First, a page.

But does Schaub need a productive running game to be successful? Let's take a deeper look at our Adjusted Offensive NEP metrics.
|Adj. NEP||Rank||Adj. PNEP||Rank||Adj. RNEP||Rank|
The numbers above reflect total, passing and rushing offenses.
The offense as a whole accumulated a positive NEP mark in all but Schaub's last season as a Texan. We can see the offense's best year under Schaub was 2010, when the running game and Arian Foster were at their peak. Despite the negative aspects from 2013, in Schaub's seven seasons, he wasn't completely dependent on a good running game - he saw three seasons where the Texans running game ranked worse than 20th in efficiency, and outside of last year, his passing metrics when adjusted for strength of schedule were fantastic.
In reality, the 2013 season was an outlier for Schaub - though many have a negative view of the once backup passer, he actually has a proven track record. Every year - outside of 2013 - that Schaub has seen at least 300 pass attempts, he's ranked among the top 15 quarterbacks in the league in Passing Net Expected Points. In fact, despite missing a third of the season in 2008 and 2011, Schaub still finished in the top 15 of our passing metrics. While his 2013 finish showed his floor is along the lines of Geno Smith and EJ Manuel, his ceiling isn't nearly as low as some make it out to be. If Schaub lives up to even 75% of his potential, a sixth-round pick will look like a bargain for the Raiders.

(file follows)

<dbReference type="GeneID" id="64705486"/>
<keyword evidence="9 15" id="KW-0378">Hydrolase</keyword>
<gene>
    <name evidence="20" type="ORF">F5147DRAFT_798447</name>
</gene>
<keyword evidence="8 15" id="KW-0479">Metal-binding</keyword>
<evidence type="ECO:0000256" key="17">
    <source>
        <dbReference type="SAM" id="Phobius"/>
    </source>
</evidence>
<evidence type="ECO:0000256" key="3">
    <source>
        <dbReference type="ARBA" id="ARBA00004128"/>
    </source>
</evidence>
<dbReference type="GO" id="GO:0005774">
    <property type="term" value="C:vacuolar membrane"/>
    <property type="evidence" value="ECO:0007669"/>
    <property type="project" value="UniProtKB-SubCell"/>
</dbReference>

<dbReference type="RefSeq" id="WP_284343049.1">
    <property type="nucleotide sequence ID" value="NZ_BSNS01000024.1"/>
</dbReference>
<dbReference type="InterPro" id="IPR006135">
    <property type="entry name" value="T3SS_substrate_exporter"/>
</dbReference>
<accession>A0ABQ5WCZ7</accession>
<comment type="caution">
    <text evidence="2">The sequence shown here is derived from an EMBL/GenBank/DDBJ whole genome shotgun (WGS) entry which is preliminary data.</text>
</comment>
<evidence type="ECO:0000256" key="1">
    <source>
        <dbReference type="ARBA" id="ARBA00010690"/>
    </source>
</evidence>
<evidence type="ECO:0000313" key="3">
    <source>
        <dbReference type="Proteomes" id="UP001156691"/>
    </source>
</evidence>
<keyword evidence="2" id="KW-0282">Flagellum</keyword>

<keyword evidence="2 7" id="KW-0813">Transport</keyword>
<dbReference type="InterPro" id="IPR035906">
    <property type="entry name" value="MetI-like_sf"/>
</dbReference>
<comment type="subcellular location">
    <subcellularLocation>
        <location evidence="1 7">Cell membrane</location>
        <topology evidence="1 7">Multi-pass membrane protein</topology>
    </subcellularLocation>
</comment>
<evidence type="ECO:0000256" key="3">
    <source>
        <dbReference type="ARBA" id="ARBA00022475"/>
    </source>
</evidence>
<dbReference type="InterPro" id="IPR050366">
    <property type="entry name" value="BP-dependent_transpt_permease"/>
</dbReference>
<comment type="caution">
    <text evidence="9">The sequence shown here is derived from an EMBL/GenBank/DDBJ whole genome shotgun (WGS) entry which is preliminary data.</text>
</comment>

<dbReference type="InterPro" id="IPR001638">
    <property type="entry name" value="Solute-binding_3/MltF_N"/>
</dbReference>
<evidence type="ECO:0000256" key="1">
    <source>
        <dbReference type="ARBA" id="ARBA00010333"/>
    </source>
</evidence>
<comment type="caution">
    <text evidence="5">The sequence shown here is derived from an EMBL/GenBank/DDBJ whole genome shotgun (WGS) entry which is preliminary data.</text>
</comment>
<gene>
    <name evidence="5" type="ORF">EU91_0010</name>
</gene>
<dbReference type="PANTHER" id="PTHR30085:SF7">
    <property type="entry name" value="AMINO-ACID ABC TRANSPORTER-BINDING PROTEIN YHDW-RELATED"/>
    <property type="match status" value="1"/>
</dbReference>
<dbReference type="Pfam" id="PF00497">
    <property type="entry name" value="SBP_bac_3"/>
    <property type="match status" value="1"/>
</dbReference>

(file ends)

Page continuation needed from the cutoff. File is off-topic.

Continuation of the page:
But while Schaub's consistency is in favor, his injury history doesn't help his case. In 2007, Schaub suffered a concussion and later dislocated his left shoulder which required surgery. The next year, his lower body started to get some wear and tear as he hurt his left knee. In the first two seasons as a starter, Schaub missed 10 games.
Schaub ended 2011 with Linsfranc surgery on his right foot. And in 2013, he developed problems again in the same foot as well as his ankle. Could his repeated problems with that foot lead to a breakdown in his mechanics and, as a result, more interceptions than normal? Time will tell, and that's certainly a reason to not be optimistic about his chances in Oakland.
Can James Jones Be a Top Receiver?
James Jones was another big signing by the Raiders that could pay off handsomely. Jones comes from a fast-paced offense that current GM Reggie McKenzie had a hand in putting together while they were both in Green Bay. McKenzie hopes he can be a top receiver for the Raiders, but what do our numbers say?
Below is a chart depicting Jones' advanced numbers in Green Bay. Keep in mind that Reception NEP looks at his contribution on receptions only, while Target NEP analyzes points added on all targets.
|Rec NEP||Target NEP||Rec NEP/Target|
Jones always played second or third fiddle in the Green Bay offense due to sharing time with Donald Driver, Greg Jennings, Jordy Nelson, Randall Cobb, and most recently, Jarrett Boykin.